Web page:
Surface Mount Soldering is a commonly used technique in the Surface Mount Technology (SMT) assembly process. Instead of components with leads inserted into holes as with “Through Hole” soldering, in this technique, components are attached to the pads on the board surface.
Among all the SMT processes, soldering requires the most extreme focus when being performed, which is why it is a vital technique that beginners should learn in soldering 101.
On that note, here are four steps to surface mount soldering for beginners:
1. Prepare Workspace
First, make sure to have your essential equipment with you like the following:
- Soldering iron with a fine tip
- Brass or damp sponge
- Flux-cored solder wire preferably 0.4 to 0.6 mm
- Desoldering braid (Also called Desoldering Wick)
- Desk lamp
- Helping hands/vice with a magnifier
2. Prep Soldering Iron
Tinning the soldering iron before use makes soldering easier and improves thermal conductivity. Most important of all, it protects the soldering tip from corrosion. To begin tinning your soldering iron, you need to turn it on and let it heat up to approximately 350°C or 655°F. Afterward, add solder to the tip of your soldering iron until a small blob forms around it. Then, rub the tip against the sponge (brass or wet) to remove the blob of solder. Repeat several times until you have a shiny soldering tip.
3. Start Soldering
Clip the board with helping hands/vice. Then, adjust the magnifier until the solder pads are clear. With your soldering iron, heat the pads for the component you want to attach. Then, apply a small amount of solder onto one or two opposing corner pads of your component. Then, grab the component with tweezers and carefully align its pins with the soldered pads.
While keeping the pins correctly aligned, use the soldering iron with your other hand to heat one of the pins, and reflow the solder onto the pad to tack the component into place. Repeat the process if you added solder to the opposite corner pad of the component. Then, solder a pin by heating the pin and pad with the soldering iron and feeding solder wire directly to the pin and pad. Repeat the process on the remaining pins, making sure not to bridge them with excess solder.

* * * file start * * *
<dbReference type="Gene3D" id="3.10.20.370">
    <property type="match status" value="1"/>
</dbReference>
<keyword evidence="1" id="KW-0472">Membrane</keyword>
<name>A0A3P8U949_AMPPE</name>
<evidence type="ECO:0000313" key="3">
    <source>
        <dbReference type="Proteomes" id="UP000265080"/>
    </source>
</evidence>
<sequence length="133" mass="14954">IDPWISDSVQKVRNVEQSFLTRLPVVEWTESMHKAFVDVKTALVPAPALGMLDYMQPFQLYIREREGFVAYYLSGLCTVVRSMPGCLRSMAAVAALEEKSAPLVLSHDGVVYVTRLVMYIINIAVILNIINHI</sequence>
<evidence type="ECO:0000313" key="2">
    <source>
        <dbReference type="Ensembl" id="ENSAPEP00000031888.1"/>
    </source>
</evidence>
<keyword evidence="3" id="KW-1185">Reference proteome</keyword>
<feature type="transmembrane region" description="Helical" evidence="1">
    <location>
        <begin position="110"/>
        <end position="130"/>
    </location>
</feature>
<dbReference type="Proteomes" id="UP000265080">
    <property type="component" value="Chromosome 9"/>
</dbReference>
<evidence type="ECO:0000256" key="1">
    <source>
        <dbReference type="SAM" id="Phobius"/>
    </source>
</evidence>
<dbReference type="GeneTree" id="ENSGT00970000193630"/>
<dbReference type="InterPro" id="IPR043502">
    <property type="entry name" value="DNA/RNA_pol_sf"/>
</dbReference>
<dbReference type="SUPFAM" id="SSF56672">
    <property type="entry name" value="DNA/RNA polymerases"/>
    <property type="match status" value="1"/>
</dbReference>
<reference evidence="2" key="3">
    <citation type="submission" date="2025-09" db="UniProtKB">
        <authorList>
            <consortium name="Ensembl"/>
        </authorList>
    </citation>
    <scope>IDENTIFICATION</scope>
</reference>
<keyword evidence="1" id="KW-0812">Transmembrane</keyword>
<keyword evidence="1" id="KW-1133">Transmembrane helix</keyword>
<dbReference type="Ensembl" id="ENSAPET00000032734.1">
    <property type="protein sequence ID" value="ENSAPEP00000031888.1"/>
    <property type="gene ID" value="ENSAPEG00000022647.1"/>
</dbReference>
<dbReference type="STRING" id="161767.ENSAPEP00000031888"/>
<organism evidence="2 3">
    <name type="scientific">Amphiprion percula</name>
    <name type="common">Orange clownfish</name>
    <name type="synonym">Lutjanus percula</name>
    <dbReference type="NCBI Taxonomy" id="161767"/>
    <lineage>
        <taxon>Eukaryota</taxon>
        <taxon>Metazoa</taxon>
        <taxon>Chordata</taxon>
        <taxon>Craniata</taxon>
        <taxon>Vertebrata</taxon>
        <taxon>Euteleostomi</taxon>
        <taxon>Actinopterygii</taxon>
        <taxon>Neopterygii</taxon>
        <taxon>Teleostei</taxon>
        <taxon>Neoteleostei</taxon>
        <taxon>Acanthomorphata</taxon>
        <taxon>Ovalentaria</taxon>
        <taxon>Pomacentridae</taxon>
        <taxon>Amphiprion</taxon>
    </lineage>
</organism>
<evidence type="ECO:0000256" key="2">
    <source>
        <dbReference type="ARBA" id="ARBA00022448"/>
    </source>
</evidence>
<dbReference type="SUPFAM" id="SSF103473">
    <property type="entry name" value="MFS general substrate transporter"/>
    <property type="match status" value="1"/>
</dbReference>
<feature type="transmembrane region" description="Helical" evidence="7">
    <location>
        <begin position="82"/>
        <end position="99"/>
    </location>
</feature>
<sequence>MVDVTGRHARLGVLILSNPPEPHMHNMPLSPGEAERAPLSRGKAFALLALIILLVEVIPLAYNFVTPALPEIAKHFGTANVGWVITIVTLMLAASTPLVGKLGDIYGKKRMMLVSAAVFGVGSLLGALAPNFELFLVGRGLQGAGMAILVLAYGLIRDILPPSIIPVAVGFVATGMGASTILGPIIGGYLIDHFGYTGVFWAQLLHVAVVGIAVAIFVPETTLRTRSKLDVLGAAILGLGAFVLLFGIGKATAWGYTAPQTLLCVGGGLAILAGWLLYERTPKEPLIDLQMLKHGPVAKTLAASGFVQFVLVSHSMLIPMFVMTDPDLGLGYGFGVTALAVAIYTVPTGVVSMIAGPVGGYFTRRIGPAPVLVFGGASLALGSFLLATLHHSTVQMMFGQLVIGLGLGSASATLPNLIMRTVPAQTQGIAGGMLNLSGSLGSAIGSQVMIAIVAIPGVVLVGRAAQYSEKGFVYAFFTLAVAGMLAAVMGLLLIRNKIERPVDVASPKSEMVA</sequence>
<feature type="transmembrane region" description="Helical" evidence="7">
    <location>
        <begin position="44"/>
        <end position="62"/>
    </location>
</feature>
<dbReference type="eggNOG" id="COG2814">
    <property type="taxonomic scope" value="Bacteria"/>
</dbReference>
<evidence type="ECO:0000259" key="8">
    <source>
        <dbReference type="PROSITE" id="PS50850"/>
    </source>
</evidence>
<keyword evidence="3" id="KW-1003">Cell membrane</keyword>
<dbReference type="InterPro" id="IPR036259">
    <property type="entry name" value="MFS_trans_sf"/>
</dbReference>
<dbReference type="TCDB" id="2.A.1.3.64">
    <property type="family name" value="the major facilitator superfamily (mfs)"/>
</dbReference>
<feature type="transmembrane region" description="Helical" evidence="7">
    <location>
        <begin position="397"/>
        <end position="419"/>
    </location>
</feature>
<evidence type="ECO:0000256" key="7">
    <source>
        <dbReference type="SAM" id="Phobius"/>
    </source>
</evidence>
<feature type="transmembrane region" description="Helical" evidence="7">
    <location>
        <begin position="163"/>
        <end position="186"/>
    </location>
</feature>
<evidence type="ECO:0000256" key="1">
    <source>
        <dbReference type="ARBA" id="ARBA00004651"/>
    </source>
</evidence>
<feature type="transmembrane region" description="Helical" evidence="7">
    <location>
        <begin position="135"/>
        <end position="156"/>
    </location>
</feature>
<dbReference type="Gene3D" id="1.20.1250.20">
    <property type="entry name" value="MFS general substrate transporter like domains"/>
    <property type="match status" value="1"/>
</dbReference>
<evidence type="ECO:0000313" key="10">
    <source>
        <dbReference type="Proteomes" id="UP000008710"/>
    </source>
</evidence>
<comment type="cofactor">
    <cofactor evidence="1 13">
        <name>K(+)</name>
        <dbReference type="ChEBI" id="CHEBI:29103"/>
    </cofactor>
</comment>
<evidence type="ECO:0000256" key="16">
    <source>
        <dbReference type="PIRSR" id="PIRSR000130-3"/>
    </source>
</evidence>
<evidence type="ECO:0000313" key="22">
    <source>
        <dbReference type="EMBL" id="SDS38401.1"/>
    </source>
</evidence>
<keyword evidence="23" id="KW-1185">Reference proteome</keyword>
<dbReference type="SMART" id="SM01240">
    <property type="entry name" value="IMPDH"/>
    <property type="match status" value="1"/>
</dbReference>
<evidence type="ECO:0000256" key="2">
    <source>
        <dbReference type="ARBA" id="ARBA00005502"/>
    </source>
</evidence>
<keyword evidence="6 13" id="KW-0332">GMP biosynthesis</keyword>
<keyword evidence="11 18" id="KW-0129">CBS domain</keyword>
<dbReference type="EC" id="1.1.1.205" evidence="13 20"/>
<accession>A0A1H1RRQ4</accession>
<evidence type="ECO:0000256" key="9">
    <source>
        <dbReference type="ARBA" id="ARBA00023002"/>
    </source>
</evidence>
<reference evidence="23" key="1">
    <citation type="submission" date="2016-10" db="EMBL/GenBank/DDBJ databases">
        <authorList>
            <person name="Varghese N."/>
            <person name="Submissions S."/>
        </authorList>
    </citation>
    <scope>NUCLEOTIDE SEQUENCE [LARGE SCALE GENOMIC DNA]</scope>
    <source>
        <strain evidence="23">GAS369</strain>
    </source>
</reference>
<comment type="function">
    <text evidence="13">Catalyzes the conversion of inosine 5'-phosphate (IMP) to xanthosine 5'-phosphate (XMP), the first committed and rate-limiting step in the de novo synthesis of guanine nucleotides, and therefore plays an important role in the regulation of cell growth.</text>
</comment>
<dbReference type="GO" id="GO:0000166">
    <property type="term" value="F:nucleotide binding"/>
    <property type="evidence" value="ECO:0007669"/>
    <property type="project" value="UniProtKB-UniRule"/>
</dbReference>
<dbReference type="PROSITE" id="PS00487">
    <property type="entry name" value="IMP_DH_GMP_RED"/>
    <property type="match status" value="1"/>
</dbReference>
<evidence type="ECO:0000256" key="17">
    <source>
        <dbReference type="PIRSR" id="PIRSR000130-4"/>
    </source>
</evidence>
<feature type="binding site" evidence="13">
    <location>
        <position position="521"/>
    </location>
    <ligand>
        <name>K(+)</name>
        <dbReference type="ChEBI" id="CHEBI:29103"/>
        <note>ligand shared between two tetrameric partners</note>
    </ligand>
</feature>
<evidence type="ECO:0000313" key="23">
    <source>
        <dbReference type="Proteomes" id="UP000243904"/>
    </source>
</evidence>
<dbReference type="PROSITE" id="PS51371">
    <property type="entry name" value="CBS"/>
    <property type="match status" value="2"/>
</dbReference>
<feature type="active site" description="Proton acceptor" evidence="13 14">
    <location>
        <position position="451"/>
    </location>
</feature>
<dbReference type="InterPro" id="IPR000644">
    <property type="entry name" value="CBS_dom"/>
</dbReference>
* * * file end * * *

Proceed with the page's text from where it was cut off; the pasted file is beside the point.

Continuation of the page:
4. Desolder Bridged Pins
If you accidentally apply too much solder, this will cause adjacent pins to bridge, which may lead to some very nasty results like a short circuit or a component burning up. This is why if you accidentally bridge some pins together, you need to desolder, then solder them again.
The first thing you need to do is to take a small piece of desoldering braid. Then with a tweezer, hold the braid against the joint that needs desoldering. Afterward, take your soldering iron with your other hand, then touch its tip to the braid. As the solder melts, the desoldering braid will absorb the solder and draw it away from the joint. After making sure that the bridging has been totally removed, you can now try resoldering the pins.
Surface Mount Technology is an excellent skill for building electronic devices, especially as SMT equipment’s market is projected to grow over 2.7 Billion USD by the year 2025.
Though it is not that difficult to learn, it requires the right tools and great patience to master it. EMS companies with inexperienced or new soldering operators must maximize their training investment by having their key manufacturing staff learn and apply the technical aspects of soldering 101.
Take your assembly staff’s soldering workmanship to the next level. Enroll them in soldering for beginners courses to hone their skills as they focus on lessons that will directly affect product quality.
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